Chevron Exec Encouraged By Venezuela's New Oil Auction Terms
BOGOTA (Dow Jones), Dec. 3, 2009
A Chevron Corp. executive called the Venezuelan government's new terms for its Carabobo heavy oil drilling tender an improvement, and said he thinks the revisions are most likely the final draft.
"It's encouraging that they've continued to improve the terms," Wes Lohec, Chevron's managing director for Latin America, said Wednesday. "I don't think there will be any further changes in the terms. These are the terms with which we'll have to make our bid decision."
Venezuela's government on Tuesday sent interested oil companies, including Chevron, revised terms for the project to encourage participation. The project has been delayed several times amid concerns raised by some companies on issues such as how much they would have to pay in royalties and taxes, and what decision-making roles firms would have. The drilling would be done as joint ventures with Venezuela's state oil company Petroleos de Venezuela, or PdVSA.
Lohec, who was speaking to reporters at an oil conference in Bogota, did not comment on what specific changes were made to the terms.
With the new, and apparently final terms in their hands, oil companies now have until mid to late January to study them and then submit a bid. Each block could involve costs ranging from $10 billion to $20 billion, which could include construction of an upgrader to turn the tar-like crude into a more marketable, lighter oil.
Apart from Chevron, other firms considering a bid include Chinese state oil firm CNPC, BP PLC and France's Total SA.
Being auctioned are a handful of heavy and extra-heavy oil blocks in the eastern Orinoco region, where vast, retrievable reserves are virtually guaranteed. Winning companies, or consortiums of two or more firms, would get a 40% stake in each project, while PdVSA would reserve a majority 60%.
The government is hoping the project will help boost Venezuela's oil production capacity over the coming years by at least 1.2 million barrels a day.
The country's production capacity currently stands at about 3.2 million barrels per day. In 2008, Venezuela was the world's 10th-largest oil producer and the largest in South America, according to the Energy Information Administration.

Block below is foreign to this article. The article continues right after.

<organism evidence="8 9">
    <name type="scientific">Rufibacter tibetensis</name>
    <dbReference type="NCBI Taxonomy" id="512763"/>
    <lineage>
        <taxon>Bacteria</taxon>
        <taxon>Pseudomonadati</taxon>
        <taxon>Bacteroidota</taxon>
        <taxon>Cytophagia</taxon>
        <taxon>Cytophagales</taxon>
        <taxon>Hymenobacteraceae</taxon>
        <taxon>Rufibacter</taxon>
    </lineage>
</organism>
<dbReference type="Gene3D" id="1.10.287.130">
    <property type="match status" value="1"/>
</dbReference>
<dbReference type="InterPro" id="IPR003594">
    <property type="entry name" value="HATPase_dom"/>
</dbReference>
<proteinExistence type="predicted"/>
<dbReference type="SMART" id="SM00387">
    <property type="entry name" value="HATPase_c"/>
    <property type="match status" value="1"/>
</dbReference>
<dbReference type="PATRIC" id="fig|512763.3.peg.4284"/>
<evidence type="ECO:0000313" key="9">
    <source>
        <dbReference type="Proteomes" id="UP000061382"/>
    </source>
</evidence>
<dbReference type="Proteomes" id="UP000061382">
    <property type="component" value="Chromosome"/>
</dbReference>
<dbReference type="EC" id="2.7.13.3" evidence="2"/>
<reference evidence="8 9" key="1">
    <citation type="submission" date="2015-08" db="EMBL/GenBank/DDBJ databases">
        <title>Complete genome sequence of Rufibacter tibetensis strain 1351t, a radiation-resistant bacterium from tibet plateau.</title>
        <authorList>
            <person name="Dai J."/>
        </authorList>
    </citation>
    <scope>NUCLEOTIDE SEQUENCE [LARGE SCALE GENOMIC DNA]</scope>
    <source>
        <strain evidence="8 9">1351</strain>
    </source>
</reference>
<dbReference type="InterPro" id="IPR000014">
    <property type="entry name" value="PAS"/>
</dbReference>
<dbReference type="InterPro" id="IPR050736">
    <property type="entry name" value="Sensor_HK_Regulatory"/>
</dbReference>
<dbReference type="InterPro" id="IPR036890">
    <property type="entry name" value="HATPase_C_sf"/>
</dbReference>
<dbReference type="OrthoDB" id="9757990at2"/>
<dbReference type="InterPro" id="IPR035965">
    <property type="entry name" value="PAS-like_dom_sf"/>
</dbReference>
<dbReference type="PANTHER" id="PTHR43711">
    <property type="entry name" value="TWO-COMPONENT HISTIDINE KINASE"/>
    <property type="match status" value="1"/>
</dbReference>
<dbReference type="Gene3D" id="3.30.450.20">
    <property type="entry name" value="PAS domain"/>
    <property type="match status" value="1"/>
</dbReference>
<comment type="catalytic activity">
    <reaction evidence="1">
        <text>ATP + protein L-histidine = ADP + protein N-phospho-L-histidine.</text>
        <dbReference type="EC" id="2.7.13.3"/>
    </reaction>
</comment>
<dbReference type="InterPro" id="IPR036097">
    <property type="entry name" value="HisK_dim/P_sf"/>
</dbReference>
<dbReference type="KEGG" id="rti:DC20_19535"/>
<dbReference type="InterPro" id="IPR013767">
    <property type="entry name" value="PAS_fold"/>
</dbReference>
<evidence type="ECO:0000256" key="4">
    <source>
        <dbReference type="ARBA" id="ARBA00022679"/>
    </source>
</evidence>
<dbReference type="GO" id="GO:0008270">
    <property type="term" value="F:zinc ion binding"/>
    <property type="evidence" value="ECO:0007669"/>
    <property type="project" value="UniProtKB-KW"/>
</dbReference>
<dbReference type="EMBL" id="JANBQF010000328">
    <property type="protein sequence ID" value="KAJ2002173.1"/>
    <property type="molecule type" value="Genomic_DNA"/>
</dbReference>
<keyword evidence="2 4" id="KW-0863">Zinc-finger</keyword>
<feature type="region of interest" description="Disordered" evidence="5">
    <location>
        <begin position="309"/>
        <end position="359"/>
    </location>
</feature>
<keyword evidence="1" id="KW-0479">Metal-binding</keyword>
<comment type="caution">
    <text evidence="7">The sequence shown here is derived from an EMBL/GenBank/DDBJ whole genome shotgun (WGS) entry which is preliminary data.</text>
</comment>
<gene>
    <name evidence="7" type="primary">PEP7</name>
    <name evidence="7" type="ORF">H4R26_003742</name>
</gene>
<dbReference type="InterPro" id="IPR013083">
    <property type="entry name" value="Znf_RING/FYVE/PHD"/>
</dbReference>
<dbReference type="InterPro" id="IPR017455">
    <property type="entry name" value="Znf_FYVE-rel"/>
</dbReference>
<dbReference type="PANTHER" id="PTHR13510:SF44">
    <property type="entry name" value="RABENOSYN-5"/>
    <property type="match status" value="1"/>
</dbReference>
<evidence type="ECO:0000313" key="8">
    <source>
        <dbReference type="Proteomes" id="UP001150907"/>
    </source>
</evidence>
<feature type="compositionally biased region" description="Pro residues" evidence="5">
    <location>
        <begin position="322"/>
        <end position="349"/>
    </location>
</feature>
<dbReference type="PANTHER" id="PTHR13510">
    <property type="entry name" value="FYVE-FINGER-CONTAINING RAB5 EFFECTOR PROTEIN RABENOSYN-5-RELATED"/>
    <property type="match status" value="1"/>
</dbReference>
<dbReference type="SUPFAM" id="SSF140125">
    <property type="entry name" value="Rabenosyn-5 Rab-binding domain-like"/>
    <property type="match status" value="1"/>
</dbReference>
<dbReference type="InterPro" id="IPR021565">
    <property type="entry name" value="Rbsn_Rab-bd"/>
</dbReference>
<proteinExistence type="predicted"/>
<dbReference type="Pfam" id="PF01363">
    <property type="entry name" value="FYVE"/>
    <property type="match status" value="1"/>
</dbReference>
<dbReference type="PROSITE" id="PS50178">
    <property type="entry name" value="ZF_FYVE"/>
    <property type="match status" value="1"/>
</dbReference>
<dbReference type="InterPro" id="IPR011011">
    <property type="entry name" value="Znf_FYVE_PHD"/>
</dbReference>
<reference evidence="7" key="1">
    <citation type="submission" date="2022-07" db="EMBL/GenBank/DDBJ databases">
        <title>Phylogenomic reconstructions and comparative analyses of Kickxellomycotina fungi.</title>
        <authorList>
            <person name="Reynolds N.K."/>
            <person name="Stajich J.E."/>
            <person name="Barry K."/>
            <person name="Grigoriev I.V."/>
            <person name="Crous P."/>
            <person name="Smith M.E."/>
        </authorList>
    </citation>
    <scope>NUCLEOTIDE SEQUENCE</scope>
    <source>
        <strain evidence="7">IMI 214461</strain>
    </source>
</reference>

The Carabobo project would also provide a much-needed infusion of foreign investment into Venezuela, whose economy has fallen into a recession recently. A drop in oil prices from its 2008 record highs is partly to blame, as oil sales account for more than half of government revenue and about nine-tenths of exports.
Copyright (c) 2009 Dow Jones & Company, Inc.
- Eni Secures Two Deals for Oman Blocks (Jan 14)
- BP Plans to Drill 6 More Wells in Azerbaijan (Jan 10)
- GOM Subsea Contract Goes to TechnipFMC (Jan 09)
Company: Total S.A. more info
- Deepwater Nigeria Field Starts Production (Jan 02)
- Total Spuds Well Offshore South Africa (Dec 27)
- Total to Start Crude Exports From New Field Offshore Nigeria (Dec 20)
Company: Chevron Corporation more info
- Transocean Lands $830MM Rig Contract with Chevron (Dec 28)
- Premier Oil Eyes Bid for Chevron's North Sea Assets (Dec 13)
- Big Oil Battles Prolonged Gender Problem (Dec 04)
Company: PDVSA more info
- Venezuela Will Remap its Caribbean Oil, Gas Prospects (Jan 09)
- Gasoline Shortages Grip Venezuela's Capital (Dec 20)
- Venezuelans Face Gasoline Shortages (Nov 01)
Company: CNPC more info
- CNPC Plans Internal Consolidation To Fast-Track Gas Storage Upgrade (Jun 01)
- Total at Risk of Losing Gas Field Stake to CNPC If It Quits Iran (May 07)
- China's CNPC Sells First Gasoline To Americas As Fuel Stocks Hit Record (Apr 03)